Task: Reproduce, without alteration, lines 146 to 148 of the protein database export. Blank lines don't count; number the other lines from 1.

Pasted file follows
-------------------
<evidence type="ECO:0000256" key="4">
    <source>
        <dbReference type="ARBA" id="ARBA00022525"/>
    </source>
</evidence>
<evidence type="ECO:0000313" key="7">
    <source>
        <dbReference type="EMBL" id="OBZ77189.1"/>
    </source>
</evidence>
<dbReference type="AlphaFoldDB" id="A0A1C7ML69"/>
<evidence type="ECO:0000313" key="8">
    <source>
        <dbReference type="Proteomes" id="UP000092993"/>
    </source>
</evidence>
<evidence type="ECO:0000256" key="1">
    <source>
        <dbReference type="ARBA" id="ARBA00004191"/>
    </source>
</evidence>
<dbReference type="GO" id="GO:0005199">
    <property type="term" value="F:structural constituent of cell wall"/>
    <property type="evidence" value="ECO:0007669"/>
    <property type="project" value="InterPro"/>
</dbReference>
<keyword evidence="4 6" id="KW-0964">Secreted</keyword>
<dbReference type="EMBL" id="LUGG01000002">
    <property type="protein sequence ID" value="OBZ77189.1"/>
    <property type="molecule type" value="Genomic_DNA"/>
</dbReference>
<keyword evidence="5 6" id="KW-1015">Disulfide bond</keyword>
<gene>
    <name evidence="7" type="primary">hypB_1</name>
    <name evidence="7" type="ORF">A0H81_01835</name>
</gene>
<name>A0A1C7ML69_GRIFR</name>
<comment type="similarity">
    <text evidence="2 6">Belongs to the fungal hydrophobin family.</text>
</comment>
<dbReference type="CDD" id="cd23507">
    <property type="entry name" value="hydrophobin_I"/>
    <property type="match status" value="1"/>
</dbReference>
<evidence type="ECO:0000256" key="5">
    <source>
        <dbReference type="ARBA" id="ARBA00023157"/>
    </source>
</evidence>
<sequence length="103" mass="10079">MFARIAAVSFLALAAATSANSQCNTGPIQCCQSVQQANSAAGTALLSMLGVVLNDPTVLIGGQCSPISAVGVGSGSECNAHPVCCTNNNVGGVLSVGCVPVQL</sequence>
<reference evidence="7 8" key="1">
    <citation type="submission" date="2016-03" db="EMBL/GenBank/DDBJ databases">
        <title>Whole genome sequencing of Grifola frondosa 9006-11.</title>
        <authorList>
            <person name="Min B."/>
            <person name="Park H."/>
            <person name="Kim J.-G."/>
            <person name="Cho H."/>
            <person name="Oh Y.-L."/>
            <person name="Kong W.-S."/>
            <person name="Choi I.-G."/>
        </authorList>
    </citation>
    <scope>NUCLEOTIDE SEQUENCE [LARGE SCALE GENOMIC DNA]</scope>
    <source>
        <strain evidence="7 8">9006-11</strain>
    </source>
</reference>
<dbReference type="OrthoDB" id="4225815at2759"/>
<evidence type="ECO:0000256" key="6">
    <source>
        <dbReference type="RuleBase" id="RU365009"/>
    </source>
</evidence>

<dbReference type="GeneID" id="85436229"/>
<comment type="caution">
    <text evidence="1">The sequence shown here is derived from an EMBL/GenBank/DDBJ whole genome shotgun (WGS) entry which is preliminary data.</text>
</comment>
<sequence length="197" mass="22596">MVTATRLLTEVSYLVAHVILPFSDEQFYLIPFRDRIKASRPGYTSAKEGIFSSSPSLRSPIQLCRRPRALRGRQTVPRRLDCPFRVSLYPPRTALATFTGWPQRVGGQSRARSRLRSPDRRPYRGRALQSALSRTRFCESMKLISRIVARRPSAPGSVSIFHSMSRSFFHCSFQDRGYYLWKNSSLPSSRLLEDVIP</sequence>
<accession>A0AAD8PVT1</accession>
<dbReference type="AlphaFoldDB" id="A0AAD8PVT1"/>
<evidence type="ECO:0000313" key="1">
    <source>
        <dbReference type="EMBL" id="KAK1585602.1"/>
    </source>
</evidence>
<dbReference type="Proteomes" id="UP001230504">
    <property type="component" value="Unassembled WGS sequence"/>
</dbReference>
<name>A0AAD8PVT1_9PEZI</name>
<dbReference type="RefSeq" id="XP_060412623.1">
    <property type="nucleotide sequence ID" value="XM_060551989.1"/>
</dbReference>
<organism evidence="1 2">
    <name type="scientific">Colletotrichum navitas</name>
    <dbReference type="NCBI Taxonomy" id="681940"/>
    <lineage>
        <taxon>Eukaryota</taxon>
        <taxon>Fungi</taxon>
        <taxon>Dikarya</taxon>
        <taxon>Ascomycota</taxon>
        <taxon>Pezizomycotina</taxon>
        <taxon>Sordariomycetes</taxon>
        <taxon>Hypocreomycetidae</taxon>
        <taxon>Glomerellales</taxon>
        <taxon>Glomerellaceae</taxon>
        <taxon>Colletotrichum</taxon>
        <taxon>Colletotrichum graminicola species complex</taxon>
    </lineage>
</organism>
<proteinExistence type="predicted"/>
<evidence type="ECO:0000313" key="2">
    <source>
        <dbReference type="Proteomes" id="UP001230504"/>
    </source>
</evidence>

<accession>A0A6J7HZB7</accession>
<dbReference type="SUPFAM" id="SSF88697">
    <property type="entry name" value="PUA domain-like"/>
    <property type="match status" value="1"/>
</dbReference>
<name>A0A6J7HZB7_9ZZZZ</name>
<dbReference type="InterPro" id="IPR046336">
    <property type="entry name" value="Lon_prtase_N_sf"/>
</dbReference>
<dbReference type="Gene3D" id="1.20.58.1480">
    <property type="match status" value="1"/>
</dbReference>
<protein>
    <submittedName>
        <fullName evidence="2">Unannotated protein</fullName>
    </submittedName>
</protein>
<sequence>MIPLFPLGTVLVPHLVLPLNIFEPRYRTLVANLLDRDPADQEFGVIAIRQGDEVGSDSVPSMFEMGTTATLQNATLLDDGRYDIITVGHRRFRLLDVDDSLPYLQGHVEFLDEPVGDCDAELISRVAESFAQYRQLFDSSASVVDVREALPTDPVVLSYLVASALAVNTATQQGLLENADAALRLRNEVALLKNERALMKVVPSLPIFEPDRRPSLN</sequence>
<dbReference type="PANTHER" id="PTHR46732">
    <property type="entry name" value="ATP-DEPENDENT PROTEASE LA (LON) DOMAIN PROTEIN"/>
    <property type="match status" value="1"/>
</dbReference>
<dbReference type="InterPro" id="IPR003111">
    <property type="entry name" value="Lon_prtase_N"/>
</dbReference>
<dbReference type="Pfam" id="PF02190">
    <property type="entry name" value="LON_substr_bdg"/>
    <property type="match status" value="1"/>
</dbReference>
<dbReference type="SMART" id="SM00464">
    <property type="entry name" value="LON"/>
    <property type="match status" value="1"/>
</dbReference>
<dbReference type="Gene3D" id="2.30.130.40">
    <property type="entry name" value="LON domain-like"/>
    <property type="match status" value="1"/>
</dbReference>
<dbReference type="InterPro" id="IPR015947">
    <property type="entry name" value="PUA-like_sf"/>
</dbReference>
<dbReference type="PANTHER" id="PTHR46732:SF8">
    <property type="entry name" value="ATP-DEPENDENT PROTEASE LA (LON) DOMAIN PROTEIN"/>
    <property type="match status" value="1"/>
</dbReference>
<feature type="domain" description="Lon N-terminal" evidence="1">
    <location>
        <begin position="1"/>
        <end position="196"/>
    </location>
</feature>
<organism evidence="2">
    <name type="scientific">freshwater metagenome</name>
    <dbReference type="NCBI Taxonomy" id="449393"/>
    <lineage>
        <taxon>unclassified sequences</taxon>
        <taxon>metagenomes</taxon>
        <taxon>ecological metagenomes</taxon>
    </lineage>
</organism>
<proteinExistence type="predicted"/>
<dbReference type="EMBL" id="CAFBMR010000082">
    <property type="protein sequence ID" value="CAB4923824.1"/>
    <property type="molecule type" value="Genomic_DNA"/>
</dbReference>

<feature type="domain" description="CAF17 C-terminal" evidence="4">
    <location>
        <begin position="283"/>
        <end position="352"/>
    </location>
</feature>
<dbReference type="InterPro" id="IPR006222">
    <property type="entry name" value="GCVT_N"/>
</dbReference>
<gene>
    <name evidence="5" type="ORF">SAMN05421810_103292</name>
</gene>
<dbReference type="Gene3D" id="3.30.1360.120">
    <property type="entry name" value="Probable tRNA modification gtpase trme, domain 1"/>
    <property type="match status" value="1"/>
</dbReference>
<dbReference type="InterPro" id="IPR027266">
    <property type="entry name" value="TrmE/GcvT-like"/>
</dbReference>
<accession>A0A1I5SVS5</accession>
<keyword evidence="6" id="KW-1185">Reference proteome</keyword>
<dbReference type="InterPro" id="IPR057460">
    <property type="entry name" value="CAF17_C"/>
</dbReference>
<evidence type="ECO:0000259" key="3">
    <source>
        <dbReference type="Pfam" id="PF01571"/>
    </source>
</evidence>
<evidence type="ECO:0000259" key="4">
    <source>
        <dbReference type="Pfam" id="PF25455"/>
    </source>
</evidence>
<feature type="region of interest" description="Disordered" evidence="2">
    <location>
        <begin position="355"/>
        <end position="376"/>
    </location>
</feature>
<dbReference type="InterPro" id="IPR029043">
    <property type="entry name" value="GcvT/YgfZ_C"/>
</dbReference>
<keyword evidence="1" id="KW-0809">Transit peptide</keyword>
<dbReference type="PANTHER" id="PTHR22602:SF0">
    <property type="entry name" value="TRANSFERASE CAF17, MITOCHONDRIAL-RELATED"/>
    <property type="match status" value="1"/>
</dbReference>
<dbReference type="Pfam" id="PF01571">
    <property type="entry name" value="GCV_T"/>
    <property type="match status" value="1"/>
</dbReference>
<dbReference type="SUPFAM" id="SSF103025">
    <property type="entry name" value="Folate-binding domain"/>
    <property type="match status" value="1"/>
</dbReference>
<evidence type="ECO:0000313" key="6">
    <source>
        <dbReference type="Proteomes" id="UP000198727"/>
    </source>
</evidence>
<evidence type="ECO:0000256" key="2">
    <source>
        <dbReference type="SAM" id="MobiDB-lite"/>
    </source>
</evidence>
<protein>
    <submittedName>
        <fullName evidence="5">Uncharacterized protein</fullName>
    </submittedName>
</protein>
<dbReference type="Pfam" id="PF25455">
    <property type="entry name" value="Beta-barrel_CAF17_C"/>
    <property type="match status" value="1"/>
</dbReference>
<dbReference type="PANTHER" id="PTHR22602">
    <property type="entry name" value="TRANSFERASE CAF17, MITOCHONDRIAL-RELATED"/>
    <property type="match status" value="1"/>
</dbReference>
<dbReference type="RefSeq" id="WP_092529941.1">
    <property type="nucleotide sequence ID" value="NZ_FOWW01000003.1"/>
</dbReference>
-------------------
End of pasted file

<dbReference type="SMART" id="SM00464">
    <property type="entry name" value="LON"/>
    <property type="match status" value="1"/>